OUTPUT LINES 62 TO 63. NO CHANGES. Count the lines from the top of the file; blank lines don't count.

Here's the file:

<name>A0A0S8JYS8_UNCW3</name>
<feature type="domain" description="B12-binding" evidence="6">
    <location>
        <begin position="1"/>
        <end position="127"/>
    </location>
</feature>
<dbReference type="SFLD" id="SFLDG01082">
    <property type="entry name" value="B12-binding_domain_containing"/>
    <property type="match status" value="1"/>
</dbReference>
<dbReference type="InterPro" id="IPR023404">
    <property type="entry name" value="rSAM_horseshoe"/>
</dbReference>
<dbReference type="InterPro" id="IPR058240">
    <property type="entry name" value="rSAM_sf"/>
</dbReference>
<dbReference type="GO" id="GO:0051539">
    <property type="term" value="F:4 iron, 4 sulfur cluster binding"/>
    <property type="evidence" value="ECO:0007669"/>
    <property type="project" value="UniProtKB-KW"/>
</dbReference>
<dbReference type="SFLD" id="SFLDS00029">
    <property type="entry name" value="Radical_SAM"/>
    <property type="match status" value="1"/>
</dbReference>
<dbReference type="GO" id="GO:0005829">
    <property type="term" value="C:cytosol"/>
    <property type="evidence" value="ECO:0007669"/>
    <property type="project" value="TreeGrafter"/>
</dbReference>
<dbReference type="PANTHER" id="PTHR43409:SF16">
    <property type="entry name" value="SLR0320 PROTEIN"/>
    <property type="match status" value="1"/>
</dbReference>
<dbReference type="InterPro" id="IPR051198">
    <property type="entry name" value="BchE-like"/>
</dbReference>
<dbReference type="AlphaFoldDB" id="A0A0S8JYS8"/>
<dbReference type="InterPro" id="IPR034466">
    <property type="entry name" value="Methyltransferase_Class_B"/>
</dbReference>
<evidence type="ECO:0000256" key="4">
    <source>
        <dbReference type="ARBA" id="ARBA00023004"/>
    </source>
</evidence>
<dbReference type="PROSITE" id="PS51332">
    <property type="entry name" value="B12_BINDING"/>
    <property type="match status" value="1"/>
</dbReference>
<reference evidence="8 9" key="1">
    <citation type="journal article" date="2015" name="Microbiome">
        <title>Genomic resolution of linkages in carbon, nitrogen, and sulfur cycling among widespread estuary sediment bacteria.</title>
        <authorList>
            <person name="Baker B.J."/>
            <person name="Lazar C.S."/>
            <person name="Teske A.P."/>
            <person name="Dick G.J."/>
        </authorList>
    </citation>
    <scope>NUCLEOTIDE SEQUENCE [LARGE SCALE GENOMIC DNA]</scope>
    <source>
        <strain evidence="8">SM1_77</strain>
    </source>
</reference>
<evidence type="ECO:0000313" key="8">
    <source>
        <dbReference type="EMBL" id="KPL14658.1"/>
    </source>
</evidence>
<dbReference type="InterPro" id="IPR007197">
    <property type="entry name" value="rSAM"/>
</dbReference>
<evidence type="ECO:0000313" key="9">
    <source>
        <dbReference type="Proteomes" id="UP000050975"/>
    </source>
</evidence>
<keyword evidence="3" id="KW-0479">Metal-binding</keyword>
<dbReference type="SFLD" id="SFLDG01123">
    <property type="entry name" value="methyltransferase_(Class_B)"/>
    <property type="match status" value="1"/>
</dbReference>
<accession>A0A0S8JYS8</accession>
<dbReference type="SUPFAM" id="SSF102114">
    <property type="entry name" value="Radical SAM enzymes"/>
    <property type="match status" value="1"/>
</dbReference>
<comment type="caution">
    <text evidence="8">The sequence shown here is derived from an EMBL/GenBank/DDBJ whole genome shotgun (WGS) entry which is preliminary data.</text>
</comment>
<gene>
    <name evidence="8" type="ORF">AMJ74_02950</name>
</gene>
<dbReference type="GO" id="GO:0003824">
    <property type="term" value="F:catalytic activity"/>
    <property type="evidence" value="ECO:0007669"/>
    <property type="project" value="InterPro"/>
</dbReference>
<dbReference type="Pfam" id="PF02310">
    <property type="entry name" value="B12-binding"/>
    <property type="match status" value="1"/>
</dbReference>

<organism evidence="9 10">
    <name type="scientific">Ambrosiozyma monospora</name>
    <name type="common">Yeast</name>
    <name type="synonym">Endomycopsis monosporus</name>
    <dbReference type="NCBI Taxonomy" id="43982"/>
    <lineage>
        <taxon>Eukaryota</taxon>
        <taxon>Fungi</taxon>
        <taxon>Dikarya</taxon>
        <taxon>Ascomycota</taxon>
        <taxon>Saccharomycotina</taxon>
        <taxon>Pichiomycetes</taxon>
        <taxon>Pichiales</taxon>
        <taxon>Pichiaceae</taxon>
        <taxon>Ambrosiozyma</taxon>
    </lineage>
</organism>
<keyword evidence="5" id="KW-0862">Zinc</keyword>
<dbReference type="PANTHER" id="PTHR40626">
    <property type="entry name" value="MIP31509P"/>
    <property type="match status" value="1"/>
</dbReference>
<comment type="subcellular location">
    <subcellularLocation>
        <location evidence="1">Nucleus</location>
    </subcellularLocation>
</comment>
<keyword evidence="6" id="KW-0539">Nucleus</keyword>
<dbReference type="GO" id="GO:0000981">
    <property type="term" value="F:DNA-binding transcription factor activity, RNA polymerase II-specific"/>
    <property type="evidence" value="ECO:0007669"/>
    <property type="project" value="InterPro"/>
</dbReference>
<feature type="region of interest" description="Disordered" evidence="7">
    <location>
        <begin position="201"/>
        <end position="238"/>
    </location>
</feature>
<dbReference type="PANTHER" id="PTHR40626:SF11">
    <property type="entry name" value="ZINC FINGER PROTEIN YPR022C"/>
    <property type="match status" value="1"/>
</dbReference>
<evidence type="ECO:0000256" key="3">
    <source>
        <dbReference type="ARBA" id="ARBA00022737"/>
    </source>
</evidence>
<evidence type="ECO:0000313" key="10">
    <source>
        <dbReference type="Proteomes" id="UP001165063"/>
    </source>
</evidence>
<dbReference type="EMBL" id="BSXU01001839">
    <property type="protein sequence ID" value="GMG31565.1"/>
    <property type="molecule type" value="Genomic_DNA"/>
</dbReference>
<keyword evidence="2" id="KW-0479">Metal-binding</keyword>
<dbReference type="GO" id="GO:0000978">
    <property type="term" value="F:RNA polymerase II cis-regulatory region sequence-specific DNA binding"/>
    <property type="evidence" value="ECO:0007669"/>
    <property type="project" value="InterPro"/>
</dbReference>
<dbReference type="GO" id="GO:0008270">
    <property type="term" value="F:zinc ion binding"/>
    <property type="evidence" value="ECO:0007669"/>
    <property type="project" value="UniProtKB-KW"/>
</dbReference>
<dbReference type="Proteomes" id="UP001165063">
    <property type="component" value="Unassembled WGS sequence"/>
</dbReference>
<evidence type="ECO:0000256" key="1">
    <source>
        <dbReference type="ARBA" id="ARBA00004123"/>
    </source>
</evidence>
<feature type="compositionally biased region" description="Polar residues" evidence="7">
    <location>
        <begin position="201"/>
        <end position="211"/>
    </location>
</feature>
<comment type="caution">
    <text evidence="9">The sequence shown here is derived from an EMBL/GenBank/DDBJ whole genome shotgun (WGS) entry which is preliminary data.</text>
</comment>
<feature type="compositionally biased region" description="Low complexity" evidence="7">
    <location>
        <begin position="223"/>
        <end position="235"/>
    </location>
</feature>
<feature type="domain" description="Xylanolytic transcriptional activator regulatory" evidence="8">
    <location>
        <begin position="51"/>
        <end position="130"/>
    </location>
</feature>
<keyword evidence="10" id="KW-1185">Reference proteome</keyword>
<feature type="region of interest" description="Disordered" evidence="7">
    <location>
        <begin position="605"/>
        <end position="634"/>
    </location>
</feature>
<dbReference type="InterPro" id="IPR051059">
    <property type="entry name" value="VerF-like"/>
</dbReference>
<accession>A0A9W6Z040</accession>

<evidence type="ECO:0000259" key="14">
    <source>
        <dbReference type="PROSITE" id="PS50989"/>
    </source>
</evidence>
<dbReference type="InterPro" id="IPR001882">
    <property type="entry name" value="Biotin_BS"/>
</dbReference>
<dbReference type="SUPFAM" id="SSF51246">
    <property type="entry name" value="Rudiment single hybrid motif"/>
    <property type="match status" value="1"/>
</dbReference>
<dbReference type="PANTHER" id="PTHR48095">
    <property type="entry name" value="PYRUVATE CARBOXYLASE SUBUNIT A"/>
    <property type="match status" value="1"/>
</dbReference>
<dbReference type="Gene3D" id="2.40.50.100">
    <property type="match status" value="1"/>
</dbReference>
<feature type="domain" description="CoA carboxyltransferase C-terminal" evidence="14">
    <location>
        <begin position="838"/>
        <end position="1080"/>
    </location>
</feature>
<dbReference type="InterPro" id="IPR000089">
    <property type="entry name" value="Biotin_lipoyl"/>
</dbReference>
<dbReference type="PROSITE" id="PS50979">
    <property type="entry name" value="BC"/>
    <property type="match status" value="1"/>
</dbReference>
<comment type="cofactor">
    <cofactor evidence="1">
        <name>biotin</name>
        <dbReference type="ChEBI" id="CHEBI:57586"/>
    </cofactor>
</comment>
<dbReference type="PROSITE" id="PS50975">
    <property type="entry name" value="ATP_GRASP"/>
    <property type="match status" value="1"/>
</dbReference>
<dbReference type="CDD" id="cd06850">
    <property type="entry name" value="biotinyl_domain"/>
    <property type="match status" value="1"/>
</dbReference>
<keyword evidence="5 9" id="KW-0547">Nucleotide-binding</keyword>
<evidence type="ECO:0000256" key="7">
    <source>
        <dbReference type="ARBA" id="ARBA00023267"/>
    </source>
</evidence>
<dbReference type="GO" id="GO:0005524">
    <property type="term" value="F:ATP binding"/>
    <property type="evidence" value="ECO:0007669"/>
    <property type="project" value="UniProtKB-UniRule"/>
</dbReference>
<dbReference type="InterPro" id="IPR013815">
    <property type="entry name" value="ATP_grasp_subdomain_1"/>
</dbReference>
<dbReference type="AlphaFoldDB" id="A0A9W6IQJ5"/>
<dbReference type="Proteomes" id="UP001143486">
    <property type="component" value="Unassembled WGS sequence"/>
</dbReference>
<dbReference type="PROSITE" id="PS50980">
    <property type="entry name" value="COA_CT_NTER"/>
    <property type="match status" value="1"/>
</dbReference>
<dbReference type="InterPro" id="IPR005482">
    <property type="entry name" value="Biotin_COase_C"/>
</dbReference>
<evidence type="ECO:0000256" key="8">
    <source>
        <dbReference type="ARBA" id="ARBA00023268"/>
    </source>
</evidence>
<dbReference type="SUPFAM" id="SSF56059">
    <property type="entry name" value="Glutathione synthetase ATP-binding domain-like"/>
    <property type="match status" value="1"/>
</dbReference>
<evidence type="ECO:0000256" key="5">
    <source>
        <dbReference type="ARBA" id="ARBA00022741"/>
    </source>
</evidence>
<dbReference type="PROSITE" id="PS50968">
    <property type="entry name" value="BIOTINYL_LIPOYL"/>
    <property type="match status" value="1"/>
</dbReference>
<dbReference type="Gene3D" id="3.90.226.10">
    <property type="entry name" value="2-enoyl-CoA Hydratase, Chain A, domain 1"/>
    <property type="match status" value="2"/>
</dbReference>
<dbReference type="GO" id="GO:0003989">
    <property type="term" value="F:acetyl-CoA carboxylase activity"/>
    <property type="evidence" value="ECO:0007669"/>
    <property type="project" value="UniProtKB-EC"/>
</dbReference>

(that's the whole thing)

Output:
    <scope>NUCLEOTIDE SEQUENCE [LARGE SCALE GENOMIC DNA]</scope>
    <source>